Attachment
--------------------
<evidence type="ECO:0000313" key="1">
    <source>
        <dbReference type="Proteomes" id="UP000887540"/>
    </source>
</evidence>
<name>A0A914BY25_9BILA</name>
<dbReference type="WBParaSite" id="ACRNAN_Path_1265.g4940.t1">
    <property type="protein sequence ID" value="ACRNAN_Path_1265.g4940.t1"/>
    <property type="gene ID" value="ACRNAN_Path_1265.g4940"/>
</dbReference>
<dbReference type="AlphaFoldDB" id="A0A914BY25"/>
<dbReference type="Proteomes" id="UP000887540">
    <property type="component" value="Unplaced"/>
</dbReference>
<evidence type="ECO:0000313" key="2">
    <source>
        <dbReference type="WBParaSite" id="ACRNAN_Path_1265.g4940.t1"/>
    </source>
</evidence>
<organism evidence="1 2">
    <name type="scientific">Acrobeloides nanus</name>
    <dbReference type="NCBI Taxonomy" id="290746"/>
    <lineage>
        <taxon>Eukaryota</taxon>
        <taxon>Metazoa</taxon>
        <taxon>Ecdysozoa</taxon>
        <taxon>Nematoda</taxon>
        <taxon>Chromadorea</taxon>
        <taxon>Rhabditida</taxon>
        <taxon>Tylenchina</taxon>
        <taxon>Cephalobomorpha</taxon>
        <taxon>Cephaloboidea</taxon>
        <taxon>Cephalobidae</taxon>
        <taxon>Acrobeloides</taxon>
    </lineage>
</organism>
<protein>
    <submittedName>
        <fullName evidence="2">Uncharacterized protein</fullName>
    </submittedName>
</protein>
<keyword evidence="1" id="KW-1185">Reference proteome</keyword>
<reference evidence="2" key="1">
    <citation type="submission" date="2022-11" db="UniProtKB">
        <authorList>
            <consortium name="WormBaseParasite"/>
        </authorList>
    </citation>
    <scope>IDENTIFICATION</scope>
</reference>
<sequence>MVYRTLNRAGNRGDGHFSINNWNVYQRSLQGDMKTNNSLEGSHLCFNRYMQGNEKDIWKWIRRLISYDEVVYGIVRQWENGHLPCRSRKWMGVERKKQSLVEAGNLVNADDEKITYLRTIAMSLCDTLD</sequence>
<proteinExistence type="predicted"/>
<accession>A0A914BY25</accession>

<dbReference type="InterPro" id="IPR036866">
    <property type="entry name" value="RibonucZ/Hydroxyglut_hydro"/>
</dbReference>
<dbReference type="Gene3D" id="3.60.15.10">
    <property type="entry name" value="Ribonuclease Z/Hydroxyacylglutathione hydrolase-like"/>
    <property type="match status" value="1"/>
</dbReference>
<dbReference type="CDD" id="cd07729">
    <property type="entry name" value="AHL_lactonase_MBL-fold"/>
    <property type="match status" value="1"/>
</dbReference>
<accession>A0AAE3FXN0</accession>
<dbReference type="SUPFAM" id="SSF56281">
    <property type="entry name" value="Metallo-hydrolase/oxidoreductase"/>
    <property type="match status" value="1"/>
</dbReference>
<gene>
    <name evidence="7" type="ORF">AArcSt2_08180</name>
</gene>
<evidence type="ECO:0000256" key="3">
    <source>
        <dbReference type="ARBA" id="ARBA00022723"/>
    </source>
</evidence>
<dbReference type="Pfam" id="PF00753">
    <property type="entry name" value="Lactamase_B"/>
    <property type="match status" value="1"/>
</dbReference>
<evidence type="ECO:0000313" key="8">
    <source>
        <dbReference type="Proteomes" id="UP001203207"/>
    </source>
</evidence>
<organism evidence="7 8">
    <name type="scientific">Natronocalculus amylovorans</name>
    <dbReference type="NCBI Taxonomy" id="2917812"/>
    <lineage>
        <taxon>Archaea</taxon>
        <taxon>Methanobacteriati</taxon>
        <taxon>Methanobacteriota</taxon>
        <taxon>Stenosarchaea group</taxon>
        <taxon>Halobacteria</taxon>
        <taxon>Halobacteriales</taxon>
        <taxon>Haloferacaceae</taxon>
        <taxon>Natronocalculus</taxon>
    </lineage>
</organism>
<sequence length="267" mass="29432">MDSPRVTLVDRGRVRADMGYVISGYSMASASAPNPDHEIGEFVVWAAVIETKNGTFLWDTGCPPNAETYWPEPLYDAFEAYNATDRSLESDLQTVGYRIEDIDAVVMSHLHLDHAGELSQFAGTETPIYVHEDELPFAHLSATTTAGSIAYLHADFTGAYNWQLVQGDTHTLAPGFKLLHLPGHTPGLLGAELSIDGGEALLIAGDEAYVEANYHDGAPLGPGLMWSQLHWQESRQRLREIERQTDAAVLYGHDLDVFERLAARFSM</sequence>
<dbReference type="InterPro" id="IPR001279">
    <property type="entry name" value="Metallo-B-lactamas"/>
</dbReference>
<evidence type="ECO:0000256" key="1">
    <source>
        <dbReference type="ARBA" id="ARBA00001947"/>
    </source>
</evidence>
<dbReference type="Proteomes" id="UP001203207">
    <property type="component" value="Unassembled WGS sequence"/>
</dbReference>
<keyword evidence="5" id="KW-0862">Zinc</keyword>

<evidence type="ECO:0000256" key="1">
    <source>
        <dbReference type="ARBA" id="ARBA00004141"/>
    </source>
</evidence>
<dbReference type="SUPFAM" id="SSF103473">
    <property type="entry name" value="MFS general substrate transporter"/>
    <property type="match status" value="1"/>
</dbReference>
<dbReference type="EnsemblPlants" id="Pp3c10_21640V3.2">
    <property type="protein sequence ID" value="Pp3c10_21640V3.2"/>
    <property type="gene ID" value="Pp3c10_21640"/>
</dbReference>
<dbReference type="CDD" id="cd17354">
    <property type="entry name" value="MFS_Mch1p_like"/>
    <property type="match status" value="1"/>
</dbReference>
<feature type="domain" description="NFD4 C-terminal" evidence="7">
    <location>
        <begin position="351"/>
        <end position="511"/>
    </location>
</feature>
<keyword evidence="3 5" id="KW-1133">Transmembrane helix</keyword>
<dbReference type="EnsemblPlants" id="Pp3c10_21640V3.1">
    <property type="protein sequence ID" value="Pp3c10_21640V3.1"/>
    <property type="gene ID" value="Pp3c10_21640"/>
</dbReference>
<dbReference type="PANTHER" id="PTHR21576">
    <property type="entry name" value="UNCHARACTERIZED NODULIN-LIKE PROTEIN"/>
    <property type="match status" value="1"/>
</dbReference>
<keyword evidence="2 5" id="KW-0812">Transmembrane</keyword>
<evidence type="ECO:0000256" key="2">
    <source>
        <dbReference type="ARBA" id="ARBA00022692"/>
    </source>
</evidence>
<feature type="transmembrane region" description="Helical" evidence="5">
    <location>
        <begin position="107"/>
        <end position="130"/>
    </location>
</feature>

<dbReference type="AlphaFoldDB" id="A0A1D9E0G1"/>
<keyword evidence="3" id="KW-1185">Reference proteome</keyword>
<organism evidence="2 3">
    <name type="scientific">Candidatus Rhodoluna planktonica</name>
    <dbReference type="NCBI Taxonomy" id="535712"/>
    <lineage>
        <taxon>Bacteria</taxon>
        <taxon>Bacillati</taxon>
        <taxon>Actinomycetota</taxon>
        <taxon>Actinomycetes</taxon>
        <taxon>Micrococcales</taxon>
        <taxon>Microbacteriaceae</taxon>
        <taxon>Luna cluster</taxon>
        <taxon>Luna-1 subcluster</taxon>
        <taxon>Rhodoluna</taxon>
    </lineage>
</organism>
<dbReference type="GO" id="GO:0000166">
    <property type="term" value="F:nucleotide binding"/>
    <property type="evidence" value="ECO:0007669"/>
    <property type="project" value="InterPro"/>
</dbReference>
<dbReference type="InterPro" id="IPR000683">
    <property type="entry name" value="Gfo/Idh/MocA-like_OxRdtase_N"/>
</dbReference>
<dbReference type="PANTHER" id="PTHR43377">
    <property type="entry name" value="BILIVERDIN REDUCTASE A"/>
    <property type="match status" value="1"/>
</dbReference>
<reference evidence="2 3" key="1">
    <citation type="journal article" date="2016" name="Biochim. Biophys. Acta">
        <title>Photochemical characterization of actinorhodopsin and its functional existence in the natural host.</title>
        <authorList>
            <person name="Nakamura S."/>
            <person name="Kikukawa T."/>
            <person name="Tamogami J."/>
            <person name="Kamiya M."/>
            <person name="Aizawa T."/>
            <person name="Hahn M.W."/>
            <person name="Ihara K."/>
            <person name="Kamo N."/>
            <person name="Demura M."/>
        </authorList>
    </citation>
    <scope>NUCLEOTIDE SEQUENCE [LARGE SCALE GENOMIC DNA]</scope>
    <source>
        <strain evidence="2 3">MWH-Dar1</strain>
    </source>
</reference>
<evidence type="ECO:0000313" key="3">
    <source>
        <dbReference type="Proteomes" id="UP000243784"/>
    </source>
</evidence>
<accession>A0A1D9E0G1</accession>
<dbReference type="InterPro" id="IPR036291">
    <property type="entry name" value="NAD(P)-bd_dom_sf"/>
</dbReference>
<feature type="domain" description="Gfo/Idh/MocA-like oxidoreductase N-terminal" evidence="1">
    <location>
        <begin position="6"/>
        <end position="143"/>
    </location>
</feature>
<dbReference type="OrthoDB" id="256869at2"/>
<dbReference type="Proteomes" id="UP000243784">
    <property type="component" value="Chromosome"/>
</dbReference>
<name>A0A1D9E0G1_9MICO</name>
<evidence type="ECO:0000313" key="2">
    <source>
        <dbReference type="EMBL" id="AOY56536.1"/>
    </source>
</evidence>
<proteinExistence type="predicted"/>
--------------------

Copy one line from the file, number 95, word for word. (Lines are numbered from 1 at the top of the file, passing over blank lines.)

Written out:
        <taxon>Halobacteria</taxon>